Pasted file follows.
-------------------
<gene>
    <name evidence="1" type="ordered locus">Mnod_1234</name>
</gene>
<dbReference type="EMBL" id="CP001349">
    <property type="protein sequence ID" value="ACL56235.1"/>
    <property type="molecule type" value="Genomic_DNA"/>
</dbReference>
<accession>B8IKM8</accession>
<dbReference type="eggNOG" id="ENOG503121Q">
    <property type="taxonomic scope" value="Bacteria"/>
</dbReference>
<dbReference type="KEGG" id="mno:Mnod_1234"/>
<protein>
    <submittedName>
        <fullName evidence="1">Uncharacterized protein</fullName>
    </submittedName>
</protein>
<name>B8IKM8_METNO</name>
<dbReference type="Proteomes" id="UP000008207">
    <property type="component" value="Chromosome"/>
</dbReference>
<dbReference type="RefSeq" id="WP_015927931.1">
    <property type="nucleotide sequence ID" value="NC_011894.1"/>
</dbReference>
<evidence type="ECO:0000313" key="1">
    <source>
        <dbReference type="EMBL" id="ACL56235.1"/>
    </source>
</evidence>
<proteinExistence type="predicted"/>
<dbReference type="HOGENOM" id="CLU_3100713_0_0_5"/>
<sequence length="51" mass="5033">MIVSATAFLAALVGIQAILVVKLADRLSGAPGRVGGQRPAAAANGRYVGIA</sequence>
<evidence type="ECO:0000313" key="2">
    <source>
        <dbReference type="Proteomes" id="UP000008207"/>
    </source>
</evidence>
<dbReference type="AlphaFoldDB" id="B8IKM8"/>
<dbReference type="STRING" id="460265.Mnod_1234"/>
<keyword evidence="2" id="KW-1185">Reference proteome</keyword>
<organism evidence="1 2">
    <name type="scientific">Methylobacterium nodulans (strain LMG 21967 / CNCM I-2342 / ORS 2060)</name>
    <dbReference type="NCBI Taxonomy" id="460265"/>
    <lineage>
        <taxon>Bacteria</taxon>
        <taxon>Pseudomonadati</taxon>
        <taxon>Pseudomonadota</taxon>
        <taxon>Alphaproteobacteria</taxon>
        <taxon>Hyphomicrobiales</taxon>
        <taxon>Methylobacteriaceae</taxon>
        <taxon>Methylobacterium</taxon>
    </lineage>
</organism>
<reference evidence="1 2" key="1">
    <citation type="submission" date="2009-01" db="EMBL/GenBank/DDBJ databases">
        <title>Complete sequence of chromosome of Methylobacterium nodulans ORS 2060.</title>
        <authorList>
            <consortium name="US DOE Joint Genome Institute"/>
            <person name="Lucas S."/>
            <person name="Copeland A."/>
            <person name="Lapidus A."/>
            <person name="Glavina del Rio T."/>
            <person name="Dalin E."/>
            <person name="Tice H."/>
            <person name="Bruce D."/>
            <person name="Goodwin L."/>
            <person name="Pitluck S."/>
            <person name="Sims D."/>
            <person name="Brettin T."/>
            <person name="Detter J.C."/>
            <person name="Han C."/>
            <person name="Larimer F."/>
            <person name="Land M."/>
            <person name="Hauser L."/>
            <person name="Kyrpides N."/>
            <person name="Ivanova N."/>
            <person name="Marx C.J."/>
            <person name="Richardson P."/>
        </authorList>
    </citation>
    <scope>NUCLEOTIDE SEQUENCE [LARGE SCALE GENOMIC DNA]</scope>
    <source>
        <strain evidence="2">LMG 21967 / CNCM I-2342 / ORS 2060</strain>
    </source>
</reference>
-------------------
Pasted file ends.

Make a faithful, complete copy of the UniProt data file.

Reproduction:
<gene>
    <name evidence="1" type="ordered locus">Mnod_1234</name>
</gene>
<dbReference type="EMBL" id="CP001349">
    <property type="protein sequence ID" value="ACL56235.1"/>
    <property type="molecule type" value="Genomic_DNA"/>
</dbReference>
<accession>B8IKM8</accession>
<dbReference type="eggNOG" id="ENOG503121Q">
    <property type="taxonomic scope" value="Bacteria"/>
</dbReference>
<dbReference type="KEGG" id="mno:Mnod_1234"/>
<protein>
    <submittedName>
        <fullName evidence="1">Uncharacterized protein</fullName>
    </submittedName>
</protein>
<name>B8IKM8_METNO</name>
<dbReference type="Proteomes" id="UP000008207">
    <property type="component" value="Chromosome"/>
</dbReference>
<dbReference type="RefSeq" id="WP_015927931.1">
    <property type="nucleotide sequence ID" value="NC_011894.1"/>
</dbReference>
<evidence type="ECO:0000313" key="1">
    <source>
        <dbReference type="EMBL" id="ACL56235.1"/>
    </source>
</evidence>
<proteinExistence type="predicted"/>
<dbReference type="HOGENOM" id="CLU_3100713_0_0_5"/>
<sequence length="51" mass="5033">MIVSATAFLAALVGIQAILVVKLADRLSGAPGRVGGQRPAAAANGRYVGIA</sequence>
<evidence type="ECO:0000313" key="2">
    <source>
        <dbReference type="Proteomes" id="UP000008207"/>
    </source>
</evidence>
<dbReference type="AlphaFoldDB" id="B8IKM8"/>
<dbReference type="STRING" id="460265.Mnod_1234"/>
<keyword evidence="2" id="KW-1185">Reference proteome</keyword>
<organism evidence="1 2">
    <name type="scientific">Methylobacterium nodulans (strain LMG 21967 / CNCM I-2342 / ORS 2060)</name>
    <dbReference type="NCBI Taxonomy" id="460265"/>
    <lineage>
        <taxon>Bacteria</taxon>
        <taxon>Pseudomonadati</taxon>
        <taxon>Pseudomonadota</taxon>
        <taxon>Alphaproteobacteria</taxon>
        <taxon>Hyphomicrobiales</taxon>
        <taxon>Methylobacteriaceae</taxon>
        <taxon>Methylobacterium</taxon>
    </lineage>
</organism>
<reference evidence="1 2" key="1">
    <citation type="submission" date="2009-01" db="EMBL/GenBank/DDBJ databases">
        <title>Complete sequence of chromosome of Methylobacterium nodulans ORS 2060.</title>
        <authorList>
            <consortium name="US DOE Joint Genome Institute"/>
            <person name="Lucas S."/>
            <person name="Copeland A."/>
            <person name="Lapidus A."/>
            <person name="Glavina del Rio T."/>
            <person name="Dalin E."/>
            <person name="Tice H."/>
            <person name="Bruce D."/>
            <person name="Goodwin L."/>
            <person name="Pitluck S."/>
            <person name="Sims D."/>
            <person name="Brettin T."/>
            <person name="Detter J.C."/>
            <person name="Han C."/>
            <person name="Larimer F."/>
            <person name="Land M."/>
            <person name="Hauser L."/>
            <person name="Kyrpides N."/>
            <person name="Ivanova N."/>
            <person name="Marx C.J."/>
            <person name="Richardson P."/>
        </authorList>
    </citation>
    <scope>NUCLEOTIDE SEQUENCE [LARGE SCALE GENOMIC DNA]</scope>
    <source>
        <strain evidence="2">LMG 21967 / CNCM I-2342 / ORS 2060</strain>
    </source>
</reference>